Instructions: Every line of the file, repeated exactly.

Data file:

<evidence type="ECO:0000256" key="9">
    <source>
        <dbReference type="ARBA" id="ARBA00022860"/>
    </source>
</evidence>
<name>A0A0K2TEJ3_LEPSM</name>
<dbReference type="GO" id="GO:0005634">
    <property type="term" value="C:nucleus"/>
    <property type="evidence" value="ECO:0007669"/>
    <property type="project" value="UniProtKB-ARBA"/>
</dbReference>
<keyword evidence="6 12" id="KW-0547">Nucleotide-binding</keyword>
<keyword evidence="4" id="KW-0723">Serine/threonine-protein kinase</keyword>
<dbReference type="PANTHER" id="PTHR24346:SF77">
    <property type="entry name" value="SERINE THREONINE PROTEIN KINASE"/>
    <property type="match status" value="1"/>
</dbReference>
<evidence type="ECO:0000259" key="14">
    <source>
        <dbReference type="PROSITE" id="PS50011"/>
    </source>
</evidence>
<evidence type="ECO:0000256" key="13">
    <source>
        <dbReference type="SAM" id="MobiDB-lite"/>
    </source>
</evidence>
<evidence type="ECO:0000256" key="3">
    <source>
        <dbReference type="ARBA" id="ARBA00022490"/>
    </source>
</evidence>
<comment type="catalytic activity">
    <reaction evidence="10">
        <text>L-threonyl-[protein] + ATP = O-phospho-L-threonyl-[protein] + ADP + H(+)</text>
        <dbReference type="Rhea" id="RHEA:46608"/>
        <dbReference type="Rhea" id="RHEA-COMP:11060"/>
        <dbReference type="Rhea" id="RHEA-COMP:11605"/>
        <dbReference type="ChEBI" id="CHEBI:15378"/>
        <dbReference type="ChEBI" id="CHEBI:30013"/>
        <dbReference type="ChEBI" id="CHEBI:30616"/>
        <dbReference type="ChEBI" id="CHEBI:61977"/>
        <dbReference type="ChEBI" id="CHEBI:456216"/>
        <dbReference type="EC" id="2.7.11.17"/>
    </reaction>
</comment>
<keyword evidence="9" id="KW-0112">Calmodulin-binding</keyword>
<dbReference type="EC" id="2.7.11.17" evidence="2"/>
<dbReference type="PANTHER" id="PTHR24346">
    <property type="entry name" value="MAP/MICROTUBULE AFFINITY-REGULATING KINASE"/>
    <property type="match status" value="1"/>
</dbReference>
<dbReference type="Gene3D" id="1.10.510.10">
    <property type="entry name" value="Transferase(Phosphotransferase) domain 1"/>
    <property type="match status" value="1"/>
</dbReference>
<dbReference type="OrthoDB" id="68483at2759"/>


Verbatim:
<evidence type="ECO:0000256" key="9">
    <source>
        <dbReference type="ARBA" id="ARBA00022860"/>
    </source>
</evidence>
<name>A0A0K2TEJ3_LEPSM</name>
<dbReference type="GO" id="GO:0005634">
    <property type="term" value="C:nucleus"/>
    <property type="evidence" value="ECO:0007669"/>
    <property type="project" value="UniProtKB-ARBA"/>
</dbReference>
<keyword evidence="6 12" id="KW-0547">Nucleotide-binding</keyword>
<keyword evidence="4" id="KW-0723">Serine/threonine-protein kinase</keyword>
<dbReference type="PANTHER" id="PTHR24346:SF77">
    <property type="entry name" value="SERINE THREONINE PROTEIN KINASE"/>
    <property type="match status" value="1"/>
</dbReference>
<evidence type="ECO:0000259" key="14">
    <source>
        <dbReference type="PROSITE" id="PS50011"/>
    </source>
</evidence>
<evidence type="ECO:0000256" key="13">
    <source>
        <dbReference type="SAM" id="MobiDB-lite"/>
    </source>
</evidence>
<evidence type="ECO:0000256" key="3">
    <source>
        <dbReference type="ARBA" id="ARBA00022490"/>
    </source>
</evidence>
<comment type="catalytic activity">
    <reaction evidence="10">
        <text>L-threonyl-[protein] + ATP = O-phospho-L-threonyl-[protein] + ADP + H(+)</text>
        <dbReference type="Rhea" id="RHEA:46608"/>
        <dbReference type="Rhea" id="RHEA-COMP:11060"/>
        <dbReference type="Rhea" id="RHEA-COMP:11605"/>
        <dbReference type="ChEBI" id="CHEBI:15378"/>
        <dbReference type="ChEBI" id="CHEBI:30013"/>
        <dbReference type="ChEBI" id="CHEBI:30616"/>
        <dbReference type="ChEBI" id="CHEBI:61977"/>
        <dbReference type="ChEBI" id="CHEBI:456216"/>
        <dbReference type="EC" id="2.7.11.17"/>
    </reaction>
</comment>
<keyword evidence="9" id="KW-0112">Calmodulin-binding</keyword>
<dbReference type="EC" id="2.7.11.17" evidence="2"/>
<dbReference type="PANTHER" id="PTHR24346">
    <property type="entry name" value="MAP/MICROTUBULE AFFINITY-REGULATING KINASE"/>
    <property type="match status" value="1"/>
</dbReference>
<dbReference type="Gene3D" id="1.10.510.10">
    <property type="entry name" value="Transferase(Phosphotransferase) domain 1"/>
    <property type="match status" value="1"/>
</dbReference>
<dbReference type="OrthoDB" id="68483at2759"/>